One-Armed Swordsman

One-Armed Swordsman is a 1967 Hong Kong wuxia film produced by the Shaw Brothers Studio.[2] Directed by Chang Cheh, it was the first of the new style of wuxia films emphasizing male anti-heroes, violent swordplay and heavy bloodletting. It was the first Hong Kong film to make HK$1 million at the local box office, propelling its star Jimmy Wang to super stardom.

One-Armed Swordsman
One Armed Swordsman movie poster.jpg
Hong Kong film poster
Traditional獨臂刀
Simplified独臂刀
MandarinDú Bì Dāo
CantoneseDuk6 Bei3 Dou1
Directed byChang Cheh
Written by
Starring
CinematographyYuen Chang-sam
Kuang Han-lu
Edited byChiang Hsing-lung
Music byWang Fu-ling[1]
Production
company
Distributed byShaw Brothers Studio
Release date
  • 26 July 1967 (1967-07-26)
Running time
117 minutes[1]
CountryHong Kong
LanguageMandarin[1]
One-Armed Swordsman
Traditional Chinese獨臂刀
Simplified Chinese独臂刀

This film eventually becomes the first in the One-Armed Swordsman trilogy. A sequel was released in 1969 called Return of the One-Armed Swordsman, followed by The New One-Armed Swordsman in 1971, all directed by Chang Cheh. It has since achieved classic status in Hong Kong cinema. In the Hong Kong Film Award's 2005 poll, One-Armed Swordsman was voted as the 15th best Chinese language film.

PlotEdit

The Golden Sword school is attacked by bandits. The servant Fang Cheng sacrifices his life to protect his master Qi Ru Feng. In gratitude, Qi accepts the dying Fang Cheng's son, Fang Kang, as his student. Years later, Fang Kang is scorned by his snobbish fellow students because of his poor background. Deciding that he will only cause trouble for his master Fang Kang leaves the school only to run into his classmates and his master's spoiled daughter, Pei Er. In the ensuing fight Fang's right arm is cut off by Pei Er, who is angry at his indifference towards her. Stumbling away, Fang falls off a bridge into the passing boat of a peasant girl Xiao Man.

Xiao Man nurses him back to health and the two fall in love. Fang Kang is nevertheless depressed as he is unable to practice his swordsmanship. Reluctantly, Xiao Man gives him a half-burnt kung-fu manual which she had inherited from her now dead parents. With its help, Fang Kang is able to master a new one-armed style of swordplay, making him stronger than before.

Meanwhile, master Qi Ru Feng is preparing for his 55th birthday and has invited all of his students to the celebration to choose a successor from amongst them so that he can retire from the martial arts world. However, his old enemies the Long-armed Devil and the Smiling Tiger Cheng are taking the opportunity to destroy Qi Ru Feng. Using a specially designed "sword-lock", they ambush and kill Qi's students travelling to the celebration.

Fang Kang inadvertently learns of the plot and, breaking his promise to Xiao Man not to involve himself in the martial arts world, rushes to save his master. He is delayed en route by the Long Armed Devil's accomplices and when he arrives the Long Armed Devil has already killed most of the students and wounded Qi Ru Feng. In a vicious battle, Fang Kang manages to kill the Long Armed Devil, but chooses to return to Xiao Man and become a farmer, instead of taking his master's place at the school.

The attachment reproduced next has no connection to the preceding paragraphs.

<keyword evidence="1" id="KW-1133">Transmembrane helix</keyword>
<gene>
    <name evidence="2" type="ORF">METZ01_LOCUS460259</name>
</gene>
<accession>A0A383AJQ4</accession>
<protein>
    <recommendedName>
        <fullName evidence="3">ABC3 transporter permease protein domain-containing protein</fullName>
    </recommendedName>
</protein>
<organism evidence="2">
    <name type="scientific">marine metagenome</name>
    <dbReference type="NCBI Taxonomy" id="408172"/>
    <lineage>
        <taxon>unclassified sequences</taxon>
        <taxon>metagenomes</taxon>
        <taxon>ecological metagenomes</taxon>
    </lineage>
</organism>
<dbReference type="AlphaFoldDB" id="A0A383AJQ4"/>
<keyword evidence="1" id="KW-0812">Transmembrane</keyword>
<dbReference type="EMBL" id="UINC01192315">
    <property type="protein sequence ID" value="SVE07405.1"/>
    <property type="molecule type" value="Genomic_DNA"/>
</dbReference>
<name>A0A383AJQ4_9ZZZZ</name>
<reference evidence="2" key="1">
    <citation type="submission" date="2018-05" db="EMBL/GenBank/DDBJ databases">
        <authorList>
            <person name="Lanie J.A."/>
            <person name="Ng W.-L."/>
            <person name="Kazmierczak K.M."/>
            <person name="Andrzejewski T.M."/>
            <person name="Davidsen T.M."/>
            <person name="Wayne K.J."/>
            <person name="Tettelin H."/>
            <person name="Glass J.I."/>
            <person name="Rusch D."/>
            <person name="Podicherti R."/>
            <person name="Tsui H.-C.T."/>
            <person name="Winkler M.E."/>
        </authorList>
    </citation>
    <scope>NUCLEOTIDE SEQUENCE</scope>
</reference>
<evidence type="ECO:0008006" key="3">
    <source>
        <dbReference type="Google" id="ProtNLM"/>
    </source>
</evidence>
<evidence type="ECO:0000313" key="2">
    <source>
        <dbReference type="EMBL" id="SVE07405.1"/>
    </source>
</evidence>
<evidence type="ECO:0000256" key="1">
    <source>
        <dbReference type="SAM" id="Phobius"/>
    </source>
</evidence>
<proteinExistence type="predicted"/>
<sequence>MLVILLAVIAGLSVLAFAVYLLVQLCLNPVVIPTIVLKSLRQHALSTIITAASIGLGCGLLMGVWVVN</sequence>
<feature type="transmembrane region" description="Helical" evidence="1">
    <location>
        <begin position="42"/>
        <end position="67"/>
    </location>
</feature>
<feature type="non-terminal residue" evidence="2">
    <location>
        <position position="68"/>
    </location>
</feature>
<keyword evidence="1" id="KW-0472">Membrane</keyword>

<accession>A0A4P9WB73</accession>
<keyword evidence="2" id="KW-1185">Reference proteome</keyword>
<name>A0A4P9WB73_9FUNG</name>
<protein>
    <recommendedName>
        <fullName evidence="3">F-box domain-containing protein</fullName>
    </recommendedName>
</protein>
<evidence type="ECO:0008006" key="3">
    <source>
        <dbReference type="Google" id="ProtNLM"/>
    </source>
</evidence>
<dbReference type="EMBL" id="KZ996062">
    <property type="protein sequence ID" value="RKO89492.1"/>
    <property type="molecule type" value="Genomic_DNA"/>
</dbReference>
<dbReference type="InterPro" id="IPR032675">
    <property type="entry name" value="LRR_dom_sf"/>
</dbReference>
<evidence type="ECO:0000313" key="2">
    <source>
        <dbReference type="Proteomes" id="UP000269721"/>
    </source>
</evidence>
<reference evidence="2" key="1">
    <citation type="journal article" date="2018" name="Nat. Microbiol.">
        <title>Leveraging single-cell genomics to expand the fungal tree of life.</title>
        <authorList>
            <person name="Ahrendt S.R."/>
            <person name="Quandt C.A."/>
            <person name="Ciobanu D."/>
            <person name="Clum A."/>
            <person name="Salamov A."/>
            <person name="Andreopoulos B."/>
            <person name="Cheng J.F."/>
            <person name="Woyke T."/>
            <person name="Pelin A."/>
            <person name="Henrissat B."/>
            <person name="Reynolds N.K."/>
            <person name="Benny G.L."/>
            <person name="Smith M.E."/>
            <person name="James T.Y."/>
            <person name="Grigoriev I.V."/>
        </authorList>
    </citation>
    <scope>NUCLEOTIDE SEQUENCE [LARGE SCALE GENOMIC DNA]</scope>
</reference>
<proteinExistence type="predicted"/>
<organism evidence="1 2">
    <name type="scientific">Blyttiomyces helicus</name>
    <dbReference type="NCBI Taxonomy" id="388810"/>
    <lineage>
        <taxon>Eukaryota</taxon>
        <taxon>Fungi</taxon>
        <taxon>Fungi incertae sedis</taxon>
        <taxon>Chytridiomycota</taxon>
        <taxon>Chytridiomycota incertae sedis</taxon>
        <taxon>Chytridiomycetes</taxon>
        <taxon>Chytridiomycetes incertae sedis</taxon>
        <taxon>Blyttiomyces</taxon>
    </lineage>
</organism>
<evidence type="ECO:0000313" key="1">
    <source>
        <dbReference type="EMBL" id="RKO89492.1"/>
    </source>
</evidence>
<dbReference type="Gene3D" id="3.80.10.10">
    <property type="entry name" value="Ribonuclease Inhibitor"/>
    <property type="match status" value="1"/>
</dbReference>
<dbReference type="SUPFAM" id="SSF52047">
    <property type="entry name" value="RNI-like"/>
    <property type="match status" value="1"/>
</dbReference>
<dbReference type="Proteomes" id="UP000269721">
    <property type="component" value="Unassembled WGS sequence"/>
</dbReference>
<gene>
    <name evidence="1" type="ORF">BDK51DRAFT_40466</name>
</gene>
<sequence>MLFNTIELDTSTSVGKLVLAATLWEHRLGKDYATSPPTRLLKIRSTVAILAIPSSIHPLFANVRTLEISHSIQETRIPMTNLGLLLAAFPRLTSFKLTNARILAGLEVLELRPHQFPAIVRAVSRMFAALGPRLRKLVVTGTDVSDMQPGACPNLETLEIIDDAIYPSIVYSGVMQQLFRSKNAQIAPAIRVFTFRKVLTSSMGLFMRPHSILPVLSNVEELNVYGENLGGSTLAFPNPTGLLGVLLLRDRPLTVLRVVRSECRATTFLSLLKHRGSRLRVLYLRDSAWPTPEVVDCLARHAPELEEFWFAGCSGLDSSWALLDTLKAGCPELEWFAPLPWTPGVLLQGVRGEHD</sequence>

CastEdit

  • Jimmy Wang as Fang Kang
  • Lisa Chiao Chiao as Xiao Man
  • Tien Feng as Qi Ru Feng
  • Angela Pan as Qi Pei Er
  • Yeung Chi-hing as Long Armed Devil
  • Tang Ti as Smiling Tiger Cheng Tian Shou
  • Fan Mei-sheng as Guo Sheng / Brother Hua
  • Wong Sai-git as Qin Da Chuan
  • Cheung Pooi-saan as Sun Hao
  • Fan Dan as Feng's rich disciple
  • Ku Feng as Fang Chang
  • Chen Yen-yen as Feng's wife

ReleaseEdit

One-Armed Swordsman was released on 26 July 1967.[1] The film's box office success earned Chang Cheh the epithet 'One Million Dollar Director'.[1] The film was followed by two sequels, Return of the One-Armed Swordsman and The New One-Armed Swordsman.[1]

ReceptionEdit

The modern reception of the film in Hong Kong and Taiwan is positive.[3][4] At the 24th Hong Kong Film Awards various Asian film critics, film makers and actors voted for the top Chinese films from Hong Kong, Taiwan and China.[4] One-Armed Swordsman was listed at 15th place on the list.[4] In 2011, the Tapei Golden Horse Film Festival had 122 industry professionals take part in the survey.[3] The voters included film scholars, festival programmers, film directors, actors and producers to vote for the 100 Greatest Chinese-Language Films.[3] One-Armed Swordsman was listed at 73rd place on the list.[3]

LegacyEdit

In 1971, aJapanese film called Zatoichi and the One-Armed Swordsman was released in Japan as crossover between the Japanese Character Zatoichi and One-Armed Swordsman the film was directed by Kimiyoshi Yasuda.[5]

ReferencesEdit

  1. ^ a b c d e f g h "Hong Kong Film Archive [Search for "獨臂刀"]". Hong Kong Film Archive. Retrieved 11 March 2020.
  2. ^ Review at HKCinema - 40th Anniversary Retrospective
  3. ^ a b c d Cremin, Stephen (27 January 2011). "Horse announces greatest Chinese films". Film Business Asia. Archived from the original on 14 March 2011. Retrieved 4 November 2015.
  4. ^ a b c "[最佳華語片一百部] The Best 100 Chinese Motion Pictures" (in Chinese). Hong Kong Film Awards. Retrieved 14 June 2016.
  5. ^ "新座頭市・破れ!唐人剣 : 作品情報". 映画.com (in Japanese). Retrieved 8 December 2020.

External linksEdit